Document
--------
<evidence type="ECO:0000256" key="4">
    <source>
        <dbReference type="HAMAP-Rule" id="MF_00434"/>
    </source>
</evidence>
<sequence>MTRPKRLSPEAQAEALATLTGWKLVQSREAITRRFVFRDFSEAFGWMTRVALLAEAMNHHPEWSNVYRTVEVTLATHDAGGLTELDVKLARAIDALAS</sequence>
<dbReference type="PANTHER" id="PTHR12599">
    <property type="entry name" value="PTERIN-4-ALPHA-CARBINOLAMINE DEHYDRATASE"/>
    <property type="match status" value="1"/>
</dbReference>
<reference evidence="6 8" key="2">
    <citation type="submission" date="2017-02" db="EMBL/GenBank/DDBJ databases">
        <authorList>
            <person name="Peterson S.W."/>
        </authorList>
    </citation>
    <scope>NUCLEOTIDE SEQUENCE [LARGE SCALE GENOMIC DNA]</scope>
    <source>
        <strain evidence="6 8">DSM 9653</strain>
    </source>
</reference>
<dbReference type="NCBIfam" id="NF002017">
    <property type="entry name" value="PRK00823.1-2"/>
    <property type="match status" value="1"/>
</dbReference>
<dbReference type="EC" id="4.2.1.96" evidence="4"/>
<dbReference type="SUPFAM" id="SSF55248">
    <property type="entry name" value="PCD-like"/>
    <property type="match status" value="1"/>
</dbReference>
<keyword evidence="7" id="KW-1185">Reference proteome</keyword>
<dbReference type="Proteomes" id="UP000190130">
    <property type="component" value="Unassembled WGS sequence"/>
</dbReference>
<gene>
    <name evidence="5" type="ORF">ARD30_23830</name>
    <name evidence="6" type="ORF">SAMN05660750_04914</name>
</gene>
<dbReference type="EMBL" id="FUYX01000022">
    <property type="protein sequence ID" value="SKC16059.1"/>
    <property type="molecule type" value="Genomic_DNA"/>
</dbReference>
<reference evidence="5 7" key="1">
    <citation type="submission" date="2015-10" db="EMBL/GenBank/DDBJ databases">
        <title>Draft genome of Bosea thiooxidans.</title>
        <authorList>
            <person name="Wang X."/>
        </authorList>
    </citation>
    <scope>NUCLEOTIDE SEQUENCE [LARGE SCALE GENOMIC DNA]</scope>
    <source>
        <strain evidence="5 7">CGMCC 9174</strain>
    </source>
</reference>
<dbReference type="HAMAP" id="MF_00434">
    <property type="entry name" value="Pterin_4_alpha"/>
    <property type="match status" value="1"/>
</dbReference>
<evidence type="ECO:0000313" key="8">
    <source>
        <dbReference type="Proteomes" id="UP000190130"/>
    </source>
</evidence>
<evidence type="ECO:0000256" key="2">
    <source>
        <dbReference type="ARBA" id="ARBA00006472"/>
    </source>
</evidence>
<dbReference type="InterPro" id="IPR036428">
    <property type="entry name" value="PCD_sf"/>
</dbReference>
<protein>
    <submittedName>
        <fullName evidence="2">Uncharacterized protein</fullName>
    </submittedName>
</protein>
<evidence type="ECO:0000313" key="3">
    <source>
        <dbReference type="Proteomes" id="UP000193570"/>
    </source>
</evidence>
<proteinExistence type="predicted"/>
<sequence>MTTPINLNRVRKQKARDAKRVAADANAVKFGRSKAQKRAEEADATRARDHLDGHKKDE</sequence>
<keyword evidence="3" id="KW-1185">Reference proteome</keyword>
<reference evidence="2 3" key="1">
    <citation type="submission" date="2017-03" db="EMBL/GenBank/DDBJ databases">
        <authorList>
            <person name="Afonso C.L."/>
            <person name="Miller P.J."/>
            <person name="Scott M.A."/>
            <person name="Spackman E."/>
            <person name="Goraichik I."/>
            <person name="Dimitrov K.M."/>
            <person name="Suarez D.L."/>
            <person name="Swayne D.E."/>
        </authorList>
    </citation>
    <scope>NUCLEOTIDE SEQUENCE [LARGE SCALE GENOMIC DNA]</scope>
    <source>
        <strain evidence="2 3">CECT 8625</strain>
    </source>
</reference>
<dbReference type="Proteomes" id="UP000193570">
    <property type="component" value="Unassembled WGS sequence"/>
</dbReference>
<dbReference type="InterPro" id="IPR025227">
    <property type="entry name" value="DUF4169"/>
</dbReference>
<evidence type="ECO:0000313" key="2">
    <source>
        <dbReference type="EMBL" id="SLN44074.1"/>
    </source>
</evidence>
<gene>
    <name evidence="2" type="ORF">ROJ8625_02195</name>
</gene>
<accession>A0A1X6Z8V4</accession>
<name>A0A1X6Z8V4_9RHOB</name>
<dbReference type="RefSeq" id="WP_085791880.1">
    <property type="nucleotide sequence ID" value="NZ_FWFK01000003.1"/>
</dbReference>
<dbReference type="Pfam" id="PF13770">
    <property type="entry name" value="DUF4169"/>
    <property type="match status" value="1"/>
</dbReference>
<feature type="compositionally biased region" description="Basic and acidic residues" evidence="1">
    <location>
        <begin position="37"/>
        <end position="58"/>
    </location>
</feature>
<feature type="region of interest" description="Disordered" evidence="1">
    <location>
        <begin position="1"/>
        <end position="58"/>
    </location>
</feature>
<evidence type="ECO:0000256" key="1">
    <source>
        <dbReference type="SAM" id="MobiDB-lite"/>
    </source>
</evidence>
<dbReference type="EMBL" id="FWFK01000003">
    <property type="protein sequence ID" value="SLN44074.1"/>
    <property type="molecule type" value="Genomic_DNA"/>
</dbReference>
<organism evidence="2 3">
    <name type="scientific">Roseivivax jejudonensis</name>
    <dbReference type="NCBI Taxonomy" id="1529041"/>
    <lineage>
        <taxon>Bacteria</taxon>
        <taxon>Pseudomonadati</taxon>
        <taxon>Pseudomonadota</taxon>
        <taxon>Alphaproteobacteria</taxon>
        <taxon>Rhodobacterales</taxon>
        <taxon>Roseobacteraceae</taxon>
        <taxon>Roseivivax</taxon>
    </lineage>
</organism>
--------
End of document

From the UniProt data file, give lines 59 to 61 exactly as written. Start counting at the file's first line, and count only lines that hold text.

<evidence type="ECO:0000313" key="8">
    <source>
        <dbReference type="Proteomes" id="UP000190130"/>